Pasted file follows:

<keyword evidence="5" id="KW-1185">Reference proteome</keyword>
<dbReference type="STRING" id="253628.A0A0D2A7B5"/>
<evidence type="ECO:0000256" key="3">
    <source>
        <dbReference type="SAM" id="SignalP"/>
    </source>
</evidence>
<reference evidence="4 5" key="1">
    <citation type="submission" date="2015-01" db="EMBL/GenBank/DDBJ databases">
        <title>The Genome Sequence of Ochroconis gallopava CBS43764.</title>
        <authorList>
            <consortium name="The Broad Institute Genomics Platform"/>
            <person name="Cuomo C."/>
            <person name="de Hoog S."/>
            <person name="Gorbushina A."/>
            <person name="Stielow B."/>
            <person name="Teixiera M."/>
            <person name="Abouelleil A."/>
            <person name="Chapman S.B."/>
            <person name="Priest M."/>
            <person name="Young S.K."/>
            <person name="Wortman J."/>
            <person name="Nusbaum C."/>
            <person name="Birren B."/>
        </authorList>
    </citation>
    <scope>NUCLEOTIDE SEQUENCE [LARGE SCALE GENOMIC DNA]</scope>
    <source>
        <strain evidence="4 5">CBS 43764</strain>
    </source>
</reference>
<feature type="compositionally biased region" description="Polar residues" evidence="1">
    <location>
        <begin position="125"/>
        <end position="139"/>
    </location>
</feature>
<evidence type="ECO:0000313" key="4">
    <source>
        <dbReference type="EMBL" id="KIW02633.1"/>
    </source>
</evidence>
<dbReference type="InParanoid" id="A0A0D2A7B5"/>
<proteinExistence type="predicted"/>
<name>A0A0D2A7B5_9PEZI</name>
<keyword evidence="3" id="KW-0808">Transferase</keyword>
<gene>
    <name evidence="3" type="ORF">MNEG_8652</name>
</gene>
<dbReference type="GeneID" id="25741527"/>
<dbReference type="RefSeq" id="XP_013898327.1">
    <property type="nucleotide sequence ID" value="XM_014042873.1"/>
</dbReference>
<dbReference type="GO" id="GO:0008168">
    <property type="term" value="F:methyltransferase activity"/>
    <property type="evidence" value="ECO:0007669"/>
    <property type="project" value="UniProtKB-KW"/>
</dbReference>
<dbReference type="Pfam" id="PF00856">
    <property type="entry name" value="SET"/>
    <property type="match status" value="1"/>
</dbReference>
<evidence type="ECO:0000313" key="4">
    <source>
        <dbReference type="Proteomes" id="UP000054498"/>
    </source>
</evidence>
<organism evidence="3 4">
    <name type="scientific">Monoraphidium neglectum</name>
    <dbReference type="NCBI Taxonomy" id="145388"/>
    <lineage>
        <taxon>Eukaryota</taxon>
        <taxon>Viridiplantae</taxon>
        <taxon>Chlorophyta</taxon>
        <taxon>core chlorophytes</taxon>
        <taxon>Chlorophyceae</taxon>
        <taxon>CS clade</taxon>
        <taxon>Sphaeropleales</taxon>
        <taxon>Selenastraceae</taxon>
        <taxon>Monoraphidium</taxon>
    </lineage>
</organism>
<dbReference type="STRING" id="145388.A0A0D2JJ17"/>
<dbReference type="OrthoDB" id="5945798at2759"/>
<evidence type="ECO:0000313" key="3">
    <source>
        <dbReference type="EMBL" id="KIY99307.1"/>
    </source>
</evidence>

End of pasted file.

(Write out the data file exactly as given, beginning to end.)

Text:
<keyword evidence="5" id="KW-1185">Reference proteome</keyword>
<dbReference type="STRING" id="253628.A0A0D2A7B5"/>
<evidence type="ECO:0000256" key="3">
    <source>
        <dbReference type="SAM" id="SignalP"/>
    </source>
</evidence>
<reference evidence="4 5" key="1">
    <citation type="submission" date="2015-01" db="EMBL/GenBank/DDBJ databases">
        <title>The Genome Sequence of Ochroconis gallopava CBS43764.</title>
        <authorList>
            <consortium name="The Broad Institute Genomics Platform"/>
            <person name="Cuomo C."/>
            <person name="de Hoog S."/>
            <person name="Gorbushina A."/>
            <person name="Stielow B."/>
            <person name="Teixiera M."/>
            <person name="Abouelleil A."/>
            <person name="Chapman S.B."/>
            <person name="Priest M."/>
            <person name="Young S.K."/>
            <person name="Wortman J."/>
            <person name="Nusbaum C."/>
            <person name="Birren B."/>
        </authorList>
    </citation>
    <scope>NUCLEOTIDE SEQUENCE [LARGE SCALE GENOMIC DNA]</scope>
    <source>
        <strain evidence="4 5">CBS 43764</strain>
    </source>
</reference>
<feature type="compositionally biased region" description="Polar residues" evidence="1">
    <location>
        <begin position="125"/>
        <end position="139"/>
    </location>
</feature>
<evidence type="ECO:0000313" key="4">
    <source>
        <dbReference type="EMBL" id="KIW02633.1"/>
    </source>
</evidence>
<dbReference type="InParanoid" id="A0A0D2A7B5"/>
<proteinExistence type="predicted"/>
<name>A0A0D2A7B5_9PEZI</name>
<keyword evidence="3" id="KW-0808">Transferase</keyword>
<gene>
    <name evidence="3" type="ORF">MNEG_8652</name>
</gene>
<dbReference type="GeneID" id="25741527"/>
<dbReference type="RefSeq" id="XP_013898327.1">
    <property type="nucleotide sequence ID" value="XM_014042873.1"/>
</dbReference>
<dbReference type="GO" id="GO:0008168">
    <property type="term" value="F:methyltransferase activity"/>
    <property type="evidence" value="ECO:0007669"/>
    <property type="project" value="UniProtKB-KW"/>
</dbReference>
<dbReference type="Pfam" id="PF00856">
    <property type="entry name" value="SET"/>
    <property type="match status" value="1"/>
</dbReference>
<evidence type="ECO:0000313" key="4">
    <source>
        <dbReference type="Proteomes" id="UP000054498"/>
    </source>
</evidence>
<organism evidence="3 4">
    <name type="scientific">Monoraphidium neglectum</name>
    <dbReference type="NCBI Taxonomy" id="145388"/>
    <lineage>
        <taxon>Eukaryota</taxon>
        <taxon>Viridiplantae</taxon>
        <taxon>Chlorophyta</taxon>
        <taxon>core chlorophytes</taxon>
        <taxon>Chlorophyceae</taxon>
        <taxon>CS clade</taxon>
        <taxon>Sphaeropleales</taxon>
        <taxon>Selenastraceae</taxon>
        <taxon>Monoraphidium</taxon>
    </lineage>
</organism>
<dbReference type="STRING" id="145388.A0A0D2JJ17"/>
<dbReference type="OrthoDB" id="5945798at2759"/>
<evidence type="ECO:0000313" key="3">
    <source>
        <dbReference type="EMBL" id="KIY99307.1"/>
    </source>
</evidence>